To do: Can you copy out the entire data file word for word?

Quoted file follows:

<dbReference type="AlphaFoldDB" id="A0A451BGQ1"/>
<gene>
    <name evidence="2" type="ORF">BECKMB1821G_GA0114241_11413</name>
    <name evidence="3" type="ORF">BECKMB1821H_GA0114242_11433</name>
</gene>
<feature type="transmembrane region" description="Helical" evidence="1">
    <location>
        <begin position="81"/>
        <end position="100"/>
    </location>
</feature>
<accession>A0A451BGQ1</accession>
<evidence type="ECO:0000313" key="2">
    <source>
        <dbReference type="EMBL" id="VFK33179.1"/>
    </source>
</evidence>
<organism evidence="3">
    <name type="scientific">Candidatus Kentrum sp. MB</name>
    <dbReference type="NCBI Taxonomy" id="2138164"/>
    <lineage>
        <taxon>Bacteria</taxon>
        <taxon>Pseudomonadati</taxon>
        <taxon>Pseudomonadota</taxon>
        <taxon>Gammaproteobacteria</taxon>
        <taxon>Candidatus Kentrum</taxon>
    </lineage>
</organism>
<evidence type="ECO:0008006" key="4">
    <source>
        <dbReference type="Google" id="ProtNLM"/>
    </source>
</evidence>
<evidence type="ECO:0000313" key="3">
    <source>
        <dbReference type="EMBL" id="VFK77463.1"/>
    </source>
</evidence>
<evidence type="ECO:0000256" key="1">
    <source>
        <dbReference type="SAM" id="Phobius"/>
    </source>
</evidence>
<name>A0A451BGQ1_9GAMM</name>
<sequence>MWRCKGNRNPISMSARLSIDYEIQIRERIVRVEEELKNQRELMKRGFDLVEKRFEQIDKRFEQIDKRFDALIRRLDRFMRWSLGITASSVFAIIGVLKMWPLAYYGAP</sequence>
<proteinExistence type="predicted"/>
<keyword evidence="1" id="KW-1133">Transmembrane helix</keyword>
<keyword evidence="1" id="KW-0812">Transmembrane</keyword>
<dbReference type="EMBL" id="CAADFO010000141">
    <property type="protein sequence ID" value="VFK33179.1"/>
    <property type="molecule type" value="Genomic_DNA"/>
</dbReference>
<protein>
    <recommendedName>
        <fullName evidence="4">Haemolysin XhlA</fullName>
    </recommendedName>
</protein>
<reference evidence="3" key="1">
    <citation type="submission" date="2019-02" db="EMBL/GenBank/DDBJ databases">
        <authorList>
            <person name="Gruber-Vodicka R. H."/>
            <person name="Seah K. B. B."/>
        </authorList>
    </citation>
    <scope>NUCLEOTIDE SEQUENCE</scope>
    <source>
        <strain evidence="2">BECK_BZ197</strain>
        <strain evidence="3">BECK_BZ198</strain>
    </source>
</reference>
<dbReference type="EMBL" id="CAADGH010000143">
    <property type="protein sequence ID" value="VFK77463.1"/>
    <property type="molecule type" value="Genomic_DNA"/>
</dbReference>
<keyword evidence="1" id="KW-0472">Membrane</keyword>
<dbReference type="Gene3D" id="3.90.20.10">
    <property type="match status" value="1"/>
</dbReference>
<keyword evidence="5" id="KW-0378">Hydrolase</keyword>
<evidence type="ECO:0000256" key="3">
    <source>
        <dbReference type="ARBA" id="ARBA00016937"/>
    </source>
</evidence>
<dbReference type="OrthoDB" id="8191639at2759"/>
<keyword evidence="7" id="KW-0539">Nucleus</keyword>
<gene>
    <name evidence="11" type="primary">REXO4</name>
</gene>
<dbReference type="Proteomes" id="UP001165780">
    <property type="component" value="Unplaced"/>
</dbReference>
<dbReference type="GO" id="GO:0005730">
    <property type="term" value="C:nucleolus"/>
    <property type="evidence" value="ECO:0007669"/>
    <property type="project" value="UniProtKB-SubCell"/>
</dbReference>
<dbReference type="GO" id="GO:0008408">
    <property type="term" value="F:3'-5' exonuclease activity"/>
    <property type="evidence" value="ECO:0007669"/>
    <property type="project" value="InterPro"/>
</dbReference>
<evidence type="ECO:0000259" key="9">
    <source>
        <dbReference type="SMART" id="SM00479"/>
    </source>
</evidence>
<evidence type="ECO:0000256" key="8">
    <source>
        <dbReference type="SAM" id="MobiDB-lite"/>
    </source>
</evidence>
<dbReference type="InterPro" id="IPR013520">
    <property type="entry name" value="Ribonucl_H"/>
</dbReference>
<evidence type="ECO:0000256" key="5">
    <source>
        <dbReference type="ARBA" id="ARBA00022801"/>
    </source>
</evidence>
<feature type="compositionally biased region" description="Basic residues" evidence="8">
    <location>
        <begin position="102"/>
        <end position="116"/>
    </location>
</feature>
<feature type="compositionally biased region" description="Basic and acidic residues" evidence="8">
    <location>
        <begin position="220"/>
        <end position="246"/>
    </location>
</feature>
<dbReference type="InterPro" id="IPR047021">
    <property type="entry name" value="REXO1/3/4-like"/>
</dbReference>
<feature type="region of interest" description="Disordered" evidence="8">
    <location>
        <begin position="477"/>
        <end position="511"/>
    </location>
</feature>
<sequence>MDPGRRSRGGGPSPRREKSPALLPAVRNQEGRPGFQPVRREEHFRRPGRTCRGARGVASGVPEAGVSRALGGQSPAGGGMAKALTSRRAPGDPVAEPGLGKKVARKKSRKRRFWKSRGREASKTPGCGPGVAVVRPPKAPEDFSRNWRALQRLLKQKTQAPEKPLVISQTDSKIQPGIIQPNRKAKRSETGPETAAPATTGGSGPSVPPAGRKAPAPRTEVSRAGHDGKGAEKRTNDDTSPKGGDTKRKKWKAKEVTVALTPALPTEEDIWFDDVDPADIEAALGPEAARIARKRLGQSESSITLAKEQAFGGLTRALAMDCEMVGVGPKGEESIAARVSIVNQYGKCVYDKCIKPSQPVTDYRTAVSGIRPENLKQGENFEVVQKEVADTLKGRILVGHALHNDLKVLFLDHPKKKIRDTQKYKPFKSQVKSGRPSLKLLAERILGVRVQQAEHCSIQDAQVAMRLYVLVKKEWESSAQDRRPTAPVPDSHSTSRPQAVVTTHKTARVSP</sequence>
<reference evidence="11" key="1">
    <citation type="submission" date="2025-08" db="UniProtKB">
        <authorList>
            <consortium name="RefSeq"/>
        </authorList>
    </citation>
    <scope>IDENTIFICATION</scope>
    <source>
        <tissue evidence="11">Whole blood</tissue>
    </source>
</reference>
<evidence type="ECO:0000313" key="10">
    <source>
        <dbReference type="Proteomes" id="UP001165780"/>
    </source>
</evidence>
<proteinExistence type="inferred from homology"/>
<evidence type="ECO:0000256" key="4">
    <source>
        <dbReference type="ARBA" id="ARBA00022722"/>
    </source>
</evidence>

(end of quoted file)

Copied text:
<dbReference type="AlphaFoldDB" id="A0A451BGQ1"/>
<gene>
    <name evidence="2" type="ORF">BECKMB1821G_GA0114241_11413</name>
    <name evidence="3" type="ORF">BECKMB1821H_GA0114242_11433</name>
</gene>
<feature type="transmembrane region" description="Helical" evidence="1">
    <location>
        <begin position="81"/>
        <end position="100"/>
    </location>
</feature>
<accession>A0A451BGQ1</accession>
<evidence type="ECO:0000313" key="2">
    <source>
        <dbReference type="EMBL" id="VFK33179.1"/>
    </source>
</evidence>
<organism evidence="3">
    <name type="scientific">Candidatus Kentrum sp. MB</name>
    <dbReference type="NCBI Taxonomy" id="2138164"/>
    <lineage>
        <taxon>Bacteria</taxon>
        <taxon>Pseudomonadati</taxon>
        <taxon>Pseudomonadota</taxon>
        <taxon>Gammaproteobacteria</taxon>
        <taxon>Candidatus Kentrum</taxon>
    </lineage>
</organism>
<evidence type="ECO:0008006" key="4">
    <source>
        <dbReference type="Google" id="ProtNLM"/>
    </source>
</evidence>
<evidence type="ECO:0000313" key="3">
    <source>
        <dbReference type="EMBL" id="VFK77463.1"/>
    </source>
</evidence>
<evidence type="ECO:0000256" key="1">
    <source>
        <dbReference type="SAM" id="Phobius"/>
    </source>
</evidence>
<name>A0A451BGQ1_9GAMM</name>
<sequence>MWRCKGNRNPISMSARLSIDYEIQIRERIVRVEEELKNQRELMKRGFDLVEKRFEQIDKRFEQIDKRFDALIRRLDRFMRWSLGITASSVFAIIGVLKMWPLAYYGAP</sequence>
<proteinExistence type="predicted"/>
<keyword evidence="1" id="KW-1133">Transmembrane helix</keyword>
<keyword evidence="1" id="KW-0812">Transmembrane</keyword>
<dbReference type="EMBL" id="CAADFO010000141">
    <property type="protein sequence ID" value="VFK33179.1"/>
    <property type="molecule type" value="Genomic_DNA"/>
</dbReference>
<protein>
    <recommendedName>
        <fullName evidence="4">Haemolysin XhlA</fullName>
    </recommendedName>
</protein>
<reference evidence="3" key="1">
    <citation type="submission" date="2019-02" db="EMBL/GenBank/DDBJ databases">
        <authorList>
            <person name="Gruber-Vodicka R. H."/>
            <person name="Seah K. B. B."/>
        </authorList>
    </citation>
    <scope>NUCLEOTIDE SEQUENCE</scope>
    <source>
        <strain evidence="2">BECK_BZ197</strain>
        <strain evidence="3">BECK_BZ198</strain>
    </source>
</reference>
<dbReference type="EMBL" id="CAADGH010000143">
    <property type="protein sequence ID" value="VFK77463.1"/>
    <property type="molecule type" value="Genomic_DNA"/>
</dbReference>
<keyword evidence="1" id="KW-0472">Membrane</keyword>
<dbReference type="Gene3D" id="3.90.20.10">
    <property type="match status" value="1"/>
</dbReference>
<keyword evidence="5" id="KW-0378">Hydrolase</keyword>
<evidence type="ECO:0000256" key="3">
    <source>
        <dbReference type="ARBA" id="ARBA00016937"/>
    </source>
</evidence>
<dbReference type="OrthoDB" id="8191639at2759"/>
<keyword evidence="7" id="KW-0539">Nucleus</keyword>
<gene>
    <name evidence="11" type="primary">REXO4</name>
</gene>
<dbReference type="Proteomes" id="UP001165780">
    <property type="component" value="Unplaced"/>
</dbReference>
<dbReference type="GO" id="GO:0005730">
    <property type="term" value="C:nucleolus"/>
    <property type="evidence" value="ECO:0007669"/>
    <property type="project" value="UniProtKB-SubCell"/>
</dbReference>
<dbReference type="GO" id="GO:0008408">
    <property type="term" value="F:3'-5' exonuclease activity"/>
    <property type="evidence" value="ECO:0007669"/>
    <property type="project" value="InterPro"/>
</dbReference>
<evidence type="ECO:0000259" key="9">
    <source>
        <dbReference type="SMART" id="SM00479"/>
    </source>
</evidence>
<evidence type="ECO:0000256" key="8">
    <source>
        <dbReference type="SAM" id="MobiDB-lite"/>
    </source>
</evidence>
<dbReference type="InterPro" id="IPR013520">
    <property type="entry name" value="Ribonucl_H"/>
</dbReference>
<evidence type="ECO:0000256" key="5">
    <source>
        <dbReference type="ARBA" id="ARBA00022801"/>
    </source>
</evidence>
<feature type="compositionally biased region" description="Basic residues" evidence="8">
    <location>
        <begin position="102"/>
        <end position="116"/>
    </location>
</feature>
<feature type="compositionally biased region" description="Basic and acidic residues" evidence="8">
    <location>
        <begin position="220"/>
        <end position="246"/>
    </location>
</feature>
<dbReference type="InterPro" id="IPR047021">
    <property type="entry name" value="REXO1/3/4-like"/>
</dbReference>
<feature type="region of interest" description="Disordered" evidence="8">
    <location>
        <begin position="477"/>
        <end position="511"/>
    </location>
</feature>
<sequence>MDPGRRSRGGGPSPRREKSPALLPAVRNQEGRPGFQPVRREEHFRRPGRTCRGARGVASGVPEAGVSRALGGQSPAGGGMAKALTSRRAPGDPVAEPGLGKKVARKKSRKRRFWKSRGREASKTPGCGPGVAVVRPPKAPEDFSRNWRALQRLLKQKTQAPEKPLVISQTDSKIQPGIIQPNRKAKRSETGPETAAPATTGGSGPSVPPAGRKAPAPRTEVSRAGHDGKGAEKRTNDDTSPKGGDTKRKKWKAKEVTVALTPALPTEEDIWFDDVDPADIEAALGPEAARIARKRLGQSESSITLAKEQAFGGLTRALAMDCEMVGVGPKGEESIAARVSIVNQYGKCVYDKCIKPSQPVTDYRTAVSGIRPENLKQGENFEVVQKEVADTLKGRILVGHALHNDLKVLFLDHPKKKIRDTQKYKPFKSQVKSGRPSLKLLAERILGVRVQQAEHCSIQDAQVAMRLYVLVKKEWESSAQDRRPTAPVPDSHSTSRPQAVVTTHKTARVSP</sequence>
<reference evidence="11" key="1">
    <citation type="submission" date="2025-08" db="UniProtKB">
        <authorList>
            <consortium name="RefSeq"/>
        </authorList>
    </citation>
    <scope>IDENTIFICATION</scope>
    <source>
        <tissue evidence="11">Whole blood</tissue>
    </source>
</reference>
<evidence type="ECO:0000313" key="10">
    <source>
        <dbReference type="Proteomes" id="UP001165780"/>
    </source>
</evidence>
<proteinExistence type="inferred from homology"/>
<evidence type="ECO:0000256" key="4">
    <source>
        <dbReference type="ARBA" id="ARBA00022722"/>
    </source>
</evidence>